Day after talk of a rethink, Karnataka Congress MLA flies back to Mumbai
Leaders of the Congress-JD(S) coalition held negotiations with Nagaraj on Saturday in a bid to woo him back to save the H D Kumaraswamy-led government in Karnataka that is on the brink of collapse.Updated: Jul 14, 2019 13:35 IST
Efforts by coalition leaders to mollify rebel Congress MLA M T B Nagaraj seem to have failed as he has flown to Mumbai Sunday, according to sources.
Leaders of the Congress-JD(S) coalition held negotiations with Nagaraj on Saturday in a bid to woo him back to save the H D Kumaraswamy-led government in Karnataka that is on the brink of collapse.
The Hoskote MLA had maintained that he intended to take a final decision on the withdrawal of his resignation after talks with Chikkaballapura MLA K Sudhakar, as both had together submitted resignation to the Speaker on July 10.
According to the sources, Nagaraj is now on his way to Mumbai to join Sudhakar, who is said to be along with other MLAs who have quit and are camping there.
Visuals of Nagaraj boarding a chartered flight have also surfaced on local news channels.
Nagaraj, who was Housing Minister in the Kumaraswamy government before he resigned, however, maintained that he was still in the Congress party.
“Sudhakar has switched off his phone, and is not available for the last two days. After pacifying and convincing Sudhakar, I will try to bring him back. Because we both had resigned together, so we want to be united. I have informed this to Congress leaders,” Nagaraj told reporters here before leaving his residence.
Stating that he was still in the Congress, he said leaders, including Chief Minister H D Kumaraswamy and CLP leader Siddaramaiah, have asked him to withdraw the resignation.
“I’m also trying for it (withdraw). Only thing is that I have to meet Sudhakar, I haven’t met him. I will meet him, he should be somewhere,” he said, adding “my intention is that we have to withdraw it (resignation) together.” After almost day-long negotiations on Saturday, it appeared that Congress had made some headway in pacifying Nagaraj, who had hinted that he might consider withdrawing his resignation, but fell short of making any final announcement.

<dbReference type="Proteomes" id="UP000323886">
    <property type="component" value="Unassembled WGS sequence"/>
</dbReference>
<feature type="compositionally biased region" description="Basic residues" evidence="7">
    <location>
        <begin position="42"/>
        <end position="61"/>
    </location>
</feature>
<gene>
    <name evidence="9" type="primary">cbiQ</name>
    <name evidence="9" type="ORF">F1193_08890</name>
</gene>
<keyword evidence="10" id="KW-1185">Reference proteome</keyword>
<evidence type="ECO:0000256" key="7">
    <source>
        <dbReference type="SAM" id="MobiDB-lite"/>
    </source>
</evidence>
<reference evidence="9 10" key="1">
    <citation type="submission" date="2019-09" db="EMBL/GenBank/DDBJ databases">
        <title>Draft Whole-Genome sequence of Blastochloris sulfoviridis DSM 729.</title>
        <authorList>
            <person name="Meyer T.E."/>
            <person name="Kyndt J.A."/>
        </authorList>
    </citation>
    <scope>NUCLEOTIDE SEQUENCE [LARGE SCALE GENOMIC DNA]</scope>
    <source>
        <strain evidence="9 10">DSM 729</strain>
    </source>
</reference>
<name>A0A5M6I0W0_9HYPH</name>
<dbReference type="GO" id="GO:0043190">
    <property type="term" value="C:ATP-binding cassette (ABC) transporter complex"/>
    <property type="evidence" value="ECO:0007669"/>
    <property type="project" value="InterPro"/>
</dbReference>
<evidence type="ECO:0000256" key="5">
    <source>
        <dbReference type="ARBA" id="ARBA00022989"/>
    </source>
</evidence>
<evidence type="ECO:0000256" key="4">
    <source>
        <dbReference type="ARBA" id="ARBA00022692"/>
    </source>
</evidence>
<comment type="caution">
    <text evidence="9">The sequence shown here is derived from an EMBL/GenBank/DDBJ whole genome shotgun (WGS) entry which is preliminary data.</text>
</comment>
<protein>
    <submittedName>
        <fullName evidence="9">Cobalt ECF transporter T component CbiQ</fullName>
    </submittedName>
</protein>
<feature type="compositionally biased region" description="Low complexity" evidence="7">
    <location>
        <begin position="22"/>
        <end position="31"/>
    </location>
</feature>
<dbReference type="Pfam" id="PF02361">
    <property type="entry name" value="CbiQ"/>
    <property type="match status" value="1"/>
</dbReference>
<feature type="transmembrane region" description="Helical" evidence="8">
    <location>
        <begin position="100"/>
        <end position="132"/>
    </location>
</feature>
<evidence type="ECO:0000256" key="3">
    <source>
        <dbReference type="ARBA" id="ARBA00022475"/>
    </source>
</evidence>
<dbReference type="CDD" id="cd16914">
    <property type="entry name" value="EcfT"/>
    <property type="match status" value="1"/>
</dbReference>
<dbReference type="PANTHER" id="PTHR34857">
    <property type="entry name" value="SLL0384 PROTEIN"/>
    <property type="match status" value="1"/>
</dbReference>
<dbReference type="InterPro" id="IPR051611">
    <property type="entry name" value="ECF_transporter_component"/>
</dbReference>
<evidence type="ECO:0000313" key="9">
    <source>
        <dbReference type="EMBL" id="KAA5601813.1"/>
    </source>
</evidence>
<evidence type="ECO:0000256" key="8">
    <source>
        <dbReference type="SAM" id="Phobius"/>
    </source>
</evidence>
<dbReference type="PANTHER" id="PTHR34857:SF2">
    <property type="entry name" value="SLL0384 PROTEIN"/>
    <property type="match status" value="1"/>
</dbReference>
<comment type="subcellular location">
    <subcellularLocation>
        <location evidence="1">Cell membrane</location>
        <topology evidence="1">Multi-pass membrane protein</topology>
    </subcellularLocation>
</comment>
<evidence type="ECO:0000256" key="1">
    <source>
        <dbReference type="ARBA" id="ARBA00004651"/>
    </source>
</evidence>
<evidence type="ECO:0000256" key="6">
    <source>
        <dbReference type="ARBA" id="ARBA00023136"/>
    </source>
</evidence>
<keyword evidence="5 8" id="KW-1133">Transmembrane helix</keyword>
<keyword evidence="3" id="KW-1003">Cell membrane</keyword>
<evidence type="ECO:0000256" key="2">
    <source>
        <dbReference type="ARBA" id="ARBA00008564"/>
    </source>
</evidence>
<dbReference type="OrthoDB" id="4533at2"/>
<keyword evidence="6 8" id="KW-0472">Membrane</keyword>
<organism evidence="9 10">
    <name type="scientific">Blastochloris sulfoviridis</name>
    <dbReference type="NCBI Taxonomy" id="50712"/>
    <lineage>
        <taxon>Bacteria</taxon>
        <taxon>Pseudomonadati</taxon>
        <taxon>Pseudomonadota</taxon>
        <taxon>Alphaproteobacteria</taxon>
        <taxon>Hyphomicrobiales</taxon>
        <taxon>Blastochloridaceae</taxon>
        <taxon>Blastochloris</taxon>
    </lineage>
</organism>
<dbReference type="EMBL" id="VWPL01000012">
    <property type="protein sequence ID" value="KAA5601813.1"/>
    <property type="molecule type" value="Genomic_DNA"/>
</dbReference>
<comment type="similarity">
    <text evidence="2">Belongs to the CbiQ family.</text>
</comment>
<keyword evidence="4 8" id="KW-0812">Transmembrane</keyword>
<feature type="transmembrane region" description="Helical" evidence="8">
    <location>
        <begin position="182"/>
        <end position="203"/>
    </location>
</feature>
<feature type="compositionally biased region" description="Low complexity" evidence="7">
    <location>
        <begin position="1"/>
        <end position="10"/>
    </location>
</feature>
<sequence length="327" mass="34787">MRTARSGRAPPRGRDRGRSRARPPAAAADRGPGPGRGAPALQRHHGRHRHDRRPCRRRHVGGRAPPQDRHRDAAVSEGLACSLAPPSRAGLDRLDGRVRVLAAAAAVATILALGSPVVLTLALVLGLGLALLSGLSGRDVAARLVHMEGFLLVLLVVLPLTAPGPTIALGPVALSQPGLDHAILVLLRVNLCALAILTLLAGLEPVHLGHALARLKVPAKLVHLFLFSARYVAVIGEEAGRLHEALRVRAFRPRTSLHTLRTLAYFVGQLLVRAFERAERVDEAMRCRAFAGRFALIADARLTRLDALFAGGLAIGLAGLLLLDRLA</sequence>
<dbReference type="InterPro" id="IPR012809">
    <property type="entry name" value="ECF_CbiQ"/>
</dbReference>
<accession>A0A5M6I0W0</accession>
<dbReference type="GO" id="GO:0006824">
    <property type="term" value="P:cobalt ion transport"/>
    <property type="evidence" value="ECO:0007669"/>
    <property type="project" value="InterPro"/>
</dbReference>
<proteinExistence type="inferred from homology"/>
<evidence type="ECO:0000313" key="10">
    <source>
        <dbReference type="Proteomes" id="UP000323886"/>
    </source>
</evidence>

A day after Kumaraswamy made a surprise announcement in the Assembly that he would seek a trust vote, marathon meetings were held by coalition leaders, including Siddaramaiah, Kumaraswamy and Minister D K Shivakumar, with Nagaraj on Saturday.
However, Nagaraj on his part maintained his stand that he will take any call on withdrawal only after talks with Sudhakar, as they both had decided to resign together.
The Hoskote MLA had even said he would also try to pacify Sudhakar and convince him to withdraw the resignation.
Responding to a question on his decision if he was unable to meet Sudhakar, Nagaraj said, “Then, what should be my decision, I will decide it tomorrow morning.” Asked what he would do if Sudhakar did not agree to withdraw his resignation, Nagaraj said, “I will think about it and decide.” Nagaraj is among the five rebel Congress MLAs, who had moved the Supreme Court on Saturday against the Assembly Speaker K R Ramesh Kumar not accepting their resignation.
MLAs Anand Singh, K Sudhakar, N Nagaraj (MTB), Munirathna and Roshan Baig have sought impleadment in the already pending application filed by the 10 other rebel MLAs on which hearing is scheduled for Tuesday.
The coalition government is on a sticky wicket with 16 MLAs -- 13 of the Congress and three of the JD(S) -- resigning their assembly membership. Besides, two independent legislators, who were made ministers recently to provide stability, have quit the cabinet.
The independents -- H Nagesh and R Shankar -- too have withdrawn support to the coalition government and are now supporting the BJP.
The ruling coalition’s strength in the House is 116 (Congress 78, JD(S) 37 and BSP one), besides the speaker.
With the support of the two independents, the opposition BJP has 107 MLAs in the 224-member House.
If the resignations of the 16 MLAs are accepted, the ruling coalition’s tally will be reduced to 100. The speaker has a vote too.
(This story has been published from a wire agency feed without modifications to the text. Only the headline has been changed.)